I recently read the book Apprenticeship Patterns which advises programmers how to overcome the challenges of being self-taught and become better at what we do. Apprenticeship Patterns does not tell you how to write better code. Instead, it presents roadblocks you would encounter during your career with solutions to help you overcome them.
An apprentice is defined as someone who seeks to learn and master their craft. It is more of a mindset than a formal title you might acquire. The main lesson the book teaches is that in order to become a better programmer, we have to take our career and education into our own hands. I will review a few of the patterns from the book that I use and believe will benefit anyone who wants to further their career.
Draw your own map
“None of the career paths that your employer provides is a fit for you.”
I used to think that I needed my employer, or someone whom I perceived to be more knowledgeable than me, to guide my career. All the advice about finding a mentor reinforced this belief that my life could not move forward until someone else intervened. I have long since realized this is not true, nor do I want someone else to decide my future for me. "It is your life, and you are responsible for moving it forward," I tell myself. "Do you really want to leave it in the hands of someone else?"
I have made a map of my life, except I call it my grand design. It is my grand design because it takes into account my entire life, not just my career. I do not treat the work I do as being separate from the rest of me. I have tried before to disassociate myself from my work. However, it is very difficult to maintain multiple personalities, and I do not recommend it. Being a programmer is very much a part of my identity as it is a part of my lifestyle.
Your first language
You are familiar with a few languages but lack fluency in any of them.
To solidify what I have learned, I record what I learn. It can be in a text editor or a journal. When you learn something, especially something very tough, you should record it so that you do not have to relearn it. There has been more than one occasion when I have needed to do something at work that I did before, like unit testing Angular components. It is easier to write it down than to look it up each time. Save looking things up for syntax.
Additionally, recording what you learn reinforces what you have learned. It is like teaching an invisible student. Explaining your thoughts on paper or verbally helps to make sense of them. And if you share your thoughts publicly, you can hopefully open up a Socratic dialog that will further deepen your understanding.
Create feedback loops
You can’t tell if you’re suffering from "unconscious incompetence."
Feedback is essential to confirm if you know what it is you are supposed to know. As a self taught programmer, I struggled with knowing if I had any skills worth paying for. I am not talking about imposter syndrome. Many people are posing as software engineers, and they should feel ashamed about it. No, I am talking about having some criteria to judge my competence. Well guess what? Such a set of criteria does not exist. Just because you were hired, it does not mean you are qualified for the job. Just because you get promoted, that does not mean you have improved your skills. My consolation is to compare myself to other engineers I admire and hope they are a good role model.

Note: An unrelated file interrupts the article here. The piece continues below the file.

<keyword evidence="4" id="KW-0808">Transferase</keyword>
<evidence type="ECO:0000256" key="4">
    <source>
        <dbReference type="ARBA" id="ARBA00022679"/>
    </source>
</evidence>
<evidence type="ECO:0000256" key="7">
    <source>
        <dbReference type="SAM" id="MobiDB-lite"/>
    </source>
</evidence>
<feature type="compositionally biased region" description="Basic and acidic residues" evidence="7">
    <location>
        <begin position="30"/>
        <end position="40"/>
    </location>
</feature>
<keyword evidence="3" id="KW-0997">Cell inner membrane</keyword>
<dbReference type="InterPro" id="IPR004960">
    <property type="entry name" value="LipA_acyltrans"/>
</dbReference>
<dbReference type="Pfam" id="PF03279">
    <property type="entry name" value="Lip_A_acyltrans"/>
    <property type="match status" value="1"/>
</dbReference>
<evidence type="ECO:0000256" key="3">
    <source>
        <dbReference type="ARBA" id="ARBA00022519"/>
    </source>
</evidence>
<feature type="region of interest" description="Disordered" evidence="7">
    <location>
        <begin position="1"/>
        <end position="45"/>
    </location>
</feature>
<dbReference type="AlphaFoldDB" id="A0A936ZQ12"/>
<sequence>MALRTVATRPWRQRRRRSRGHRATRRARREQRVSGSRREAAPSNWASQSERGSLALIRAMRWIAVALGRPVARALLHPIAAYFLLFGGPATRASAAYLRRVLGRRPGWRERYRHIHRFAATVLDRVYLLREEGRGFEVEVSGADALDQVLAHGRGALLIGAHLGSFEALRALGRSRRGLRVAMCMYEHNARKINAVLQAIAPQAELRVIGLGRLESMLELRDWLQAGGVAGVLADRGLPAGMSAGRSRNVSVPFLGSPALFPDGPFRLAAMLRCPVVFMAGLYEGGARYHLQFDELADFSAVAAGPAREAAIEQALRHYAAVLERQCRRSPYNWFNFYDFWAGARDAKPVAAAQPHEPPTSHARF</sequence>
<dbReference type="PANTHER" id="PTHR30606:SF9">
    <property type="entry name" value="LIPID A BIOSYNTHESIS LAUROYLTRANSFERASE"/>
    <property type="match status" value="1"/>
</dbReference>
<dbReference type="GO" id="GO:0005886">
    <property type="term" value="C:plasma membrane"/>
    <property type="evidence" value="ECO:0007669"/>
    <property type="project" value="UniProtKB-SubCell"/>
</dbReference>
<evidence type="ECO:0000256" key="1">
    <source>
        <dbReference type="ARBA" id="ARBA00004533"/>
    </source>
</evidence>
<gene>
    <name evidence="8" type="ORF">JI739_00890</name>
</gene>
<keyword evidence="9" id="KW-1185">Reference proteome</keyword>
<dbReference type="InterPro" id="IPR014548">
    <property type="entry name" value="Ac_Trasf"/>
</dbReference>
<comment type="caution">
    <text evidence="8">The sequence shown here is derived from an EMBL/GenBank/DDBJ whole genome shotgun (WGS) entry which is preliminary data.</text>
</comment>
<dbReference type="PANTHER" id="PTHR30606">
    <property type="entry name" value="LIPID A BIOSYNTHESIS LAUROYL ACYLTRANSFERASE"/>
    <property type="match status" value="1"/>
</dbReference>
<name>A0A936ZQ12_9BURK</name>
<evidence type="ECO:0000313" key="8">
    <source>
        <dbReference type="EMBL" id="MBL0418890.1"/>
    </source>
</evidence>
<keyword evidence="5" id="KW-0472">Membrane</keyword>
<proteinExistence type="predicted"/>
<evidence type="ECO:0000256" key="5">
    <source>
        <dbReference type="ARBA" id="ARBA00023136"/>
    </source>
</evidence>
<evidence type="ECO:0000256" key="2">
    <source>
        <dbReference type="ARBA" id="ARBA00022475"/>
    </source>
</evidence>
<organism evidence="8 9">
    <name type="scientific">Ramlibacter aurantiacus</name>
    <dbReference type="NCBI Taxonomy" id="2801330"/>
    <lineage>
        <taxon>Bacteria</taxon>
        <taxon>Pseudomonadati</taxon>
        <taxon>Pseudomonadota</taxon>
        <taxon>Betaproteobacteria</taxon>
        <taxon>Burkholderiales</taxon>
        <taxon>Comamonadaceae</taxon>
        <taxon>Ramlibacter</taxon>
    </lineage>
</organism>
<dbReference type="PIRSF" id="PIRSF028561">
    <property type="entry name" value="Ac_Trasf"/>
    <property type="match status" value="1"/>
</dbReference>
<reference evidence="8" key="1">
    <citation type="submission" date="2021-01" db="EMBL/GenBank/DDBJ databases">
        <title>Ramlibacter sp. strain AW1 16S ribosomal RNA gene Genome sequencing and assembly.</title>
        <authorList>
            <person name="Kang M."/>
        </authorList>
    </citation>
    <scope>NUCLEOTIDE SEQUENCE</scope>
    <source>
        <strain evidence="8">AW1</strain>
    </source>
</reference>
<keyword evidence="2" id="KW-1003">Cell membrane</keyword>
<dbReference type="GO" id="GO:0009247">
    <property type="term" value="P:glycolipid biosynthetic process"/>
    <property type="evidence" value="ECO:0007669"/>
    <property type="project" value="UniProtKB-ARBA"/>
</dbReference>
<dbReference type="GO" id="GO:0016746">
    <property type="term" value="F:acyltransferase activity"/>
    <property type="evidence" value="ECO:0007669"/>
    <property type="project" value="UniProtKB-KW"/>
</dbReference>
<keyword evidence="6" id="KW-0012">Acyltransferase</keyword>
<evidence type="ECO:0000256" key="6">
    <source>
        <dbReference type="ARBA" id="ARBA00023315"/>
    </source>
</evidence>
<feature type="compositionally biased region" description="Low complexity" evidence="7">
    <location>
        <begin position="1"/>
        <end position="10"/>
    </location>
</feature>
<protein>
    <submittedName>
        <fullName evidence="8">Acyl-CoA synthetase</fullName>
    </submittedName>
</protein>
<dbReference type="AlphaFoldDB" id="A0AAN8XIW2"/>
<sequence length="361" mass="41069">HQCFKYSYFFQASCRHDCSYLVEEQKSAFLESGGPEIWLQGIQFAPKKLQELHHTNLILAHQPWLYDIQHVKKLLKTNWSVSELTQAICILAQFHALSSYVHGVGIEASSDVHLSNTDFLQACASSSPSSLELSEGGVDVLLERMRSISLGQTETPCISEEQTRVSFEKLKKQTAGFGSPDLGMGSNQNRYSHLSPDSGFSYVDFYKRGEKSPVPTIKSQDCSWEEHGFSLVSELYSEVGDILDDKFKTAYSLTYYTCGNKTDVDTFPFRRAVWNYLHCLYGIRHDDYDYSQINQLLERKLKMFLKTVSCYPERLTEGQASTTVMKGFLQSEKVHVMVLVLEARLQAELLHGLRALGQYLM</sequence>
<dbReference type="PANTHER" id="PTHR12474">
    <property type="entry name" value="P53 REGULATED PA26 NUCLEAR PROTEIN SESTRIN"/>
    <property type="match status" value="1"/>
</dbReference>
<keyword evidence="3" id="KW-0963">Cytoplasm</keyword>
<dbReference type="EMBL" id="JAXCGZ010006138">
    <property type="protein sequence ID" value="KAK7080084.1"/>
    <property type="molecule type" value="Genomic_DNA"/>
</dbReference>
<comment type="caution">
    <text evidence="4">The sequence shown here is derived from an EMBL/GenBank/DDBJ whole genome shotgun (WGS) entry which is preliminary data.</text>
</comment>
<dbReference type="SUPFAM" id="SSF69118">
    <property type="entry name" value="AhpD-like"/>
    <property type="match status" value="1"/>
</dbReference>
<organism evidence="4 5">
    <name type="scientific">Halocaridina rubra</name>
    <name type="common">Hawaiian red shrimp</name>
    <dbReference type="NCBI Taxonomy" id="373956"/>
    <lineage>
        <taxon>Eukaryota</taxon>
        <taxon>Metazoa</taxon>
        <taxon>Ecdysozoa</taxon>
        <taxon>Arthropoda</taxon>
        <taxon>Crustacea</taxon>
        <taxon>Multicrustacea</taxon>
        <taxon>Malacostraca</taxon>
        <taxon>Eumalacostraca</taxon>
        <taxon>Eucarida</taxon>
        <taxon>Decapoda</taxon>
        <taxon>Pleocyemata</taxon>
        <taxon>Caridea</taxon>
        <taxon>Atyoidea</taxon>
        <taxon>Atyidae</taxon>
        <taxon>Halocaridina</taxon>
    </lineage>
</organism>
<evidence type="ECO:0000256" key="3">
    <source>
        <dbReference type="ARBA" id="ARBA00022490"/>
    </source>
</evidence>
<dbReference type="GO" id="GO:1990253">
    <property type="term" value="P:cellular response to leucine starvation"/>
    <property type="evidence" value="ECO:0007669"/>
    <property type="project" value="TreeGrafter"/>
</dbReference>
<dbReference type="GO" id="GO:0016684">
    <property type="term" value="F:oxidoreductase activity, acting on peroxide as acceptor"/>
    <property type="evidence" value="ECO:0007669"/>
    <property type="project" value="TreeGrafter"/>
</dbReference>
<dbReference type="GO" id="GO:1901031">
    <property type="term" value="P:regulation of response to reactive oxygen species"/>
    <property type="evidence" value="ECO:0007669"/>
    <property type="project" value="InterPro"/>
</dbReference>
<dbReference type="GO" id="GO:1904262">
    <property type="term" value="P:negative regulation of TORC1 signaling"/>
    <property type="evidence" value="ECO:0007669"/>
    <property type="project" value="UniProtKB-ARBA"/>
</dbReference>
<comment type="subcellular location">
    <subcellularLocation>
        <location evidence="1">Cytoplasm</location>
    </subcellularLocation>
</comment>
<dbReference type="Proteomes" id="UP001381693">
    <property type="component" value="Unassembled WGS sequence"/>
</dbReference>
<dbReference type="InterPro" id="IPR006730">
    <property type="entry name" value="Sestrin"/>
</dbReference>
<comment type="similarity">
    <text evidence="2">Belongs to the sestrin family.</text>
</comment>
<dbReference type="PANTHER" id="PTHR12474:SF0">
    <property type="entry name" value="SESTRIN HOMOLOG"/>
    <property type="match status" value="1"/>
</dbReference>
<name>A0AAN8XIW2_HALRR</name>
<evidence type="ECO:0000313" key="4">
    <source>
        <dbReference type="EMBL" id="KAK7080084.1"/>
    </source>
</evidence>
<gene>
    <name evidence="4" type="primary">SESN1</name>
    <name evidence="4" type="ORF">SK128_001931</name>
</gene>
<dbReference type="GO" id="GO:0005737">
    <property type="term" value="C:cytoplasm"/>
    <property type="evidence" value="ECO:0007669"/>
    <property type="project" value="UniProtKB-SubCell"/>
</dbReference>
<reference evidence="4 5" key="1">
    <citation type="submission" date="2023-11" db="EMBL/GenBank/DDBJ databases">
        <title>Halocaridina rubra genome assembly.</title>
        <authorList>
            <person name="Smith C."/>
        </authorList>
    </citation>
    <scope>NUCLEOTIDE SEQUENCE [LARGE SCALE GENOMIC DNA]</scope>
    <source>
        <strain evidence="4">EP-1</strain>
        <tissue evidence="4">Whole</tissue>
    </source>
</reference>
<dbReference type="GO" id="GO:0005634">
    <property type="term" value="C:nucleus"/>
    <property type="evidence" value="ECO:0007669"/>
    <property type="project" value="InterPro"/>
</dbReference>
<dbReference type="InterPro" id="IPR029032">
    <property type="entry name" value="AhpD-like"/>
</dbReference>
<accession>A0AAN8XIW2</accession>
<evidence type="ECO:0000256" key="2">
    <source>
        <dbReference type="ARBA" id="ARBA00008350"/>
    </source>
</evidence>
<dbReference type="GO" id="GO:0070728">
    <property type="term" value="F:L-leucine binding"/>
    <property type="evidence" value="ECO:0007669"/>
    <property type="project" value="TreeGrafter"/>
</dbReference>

Some things you can do at work to get feedback is to ask for a code review. Ideally, you would want this for everything you write. Next, you can pair program with someone more senior than you. Working with someone through a problem will allow you learn some of their tricks and techniques you would otherwise not get from just a conversation. Another option is to schedule one-on-ones with your manager to get feedback.
Expose Your Ignorance
You have discovered wide gaps in your knowledge and are afraid that people will think that you don’t know what you’re doing.
Saying “I don’t know” seems to be the hardest thing to do. Granted, we do no’t want to expose that we are unqualified for the job and find ourselves fired. So the alternative is to pretend like you do know and stare at the computer screen until the solution jumps at you. This is very dangerous. Usually, there is someone depending on you to produce something for them by a certain date.
As programmers, we do not have to know everything. We just need to be able to figure it out. If you need to ask questions to understand the problem, do it. If you need help to complete your work, ask for it. By exposing your ignorance you create a learning opportunity. It is far worse not meeting a deadline than saying “I don’t know”. And if learning on the job, asking questions, or collaborating with your coworkers is frowned upon, then you have a bigger problem to deal with.
For those of us who desire greatness, you can use these patterns to design your own apprenticeship. The main criterion is having a passion for learning and seeking out opportunities to do so. That leaves me with the final pattern: the long road. It takes time to master our craft. There are plenty of bootcamps that will promise you can become a senior engineer after three months of study. Or some tutorial that says you can learn to program in 30 days. However, if your goal is to become a better programmer and not to just get a job, you will not be enticed by such claims. Let your map guide your decisions. That will be far more rewarding than any paycheck.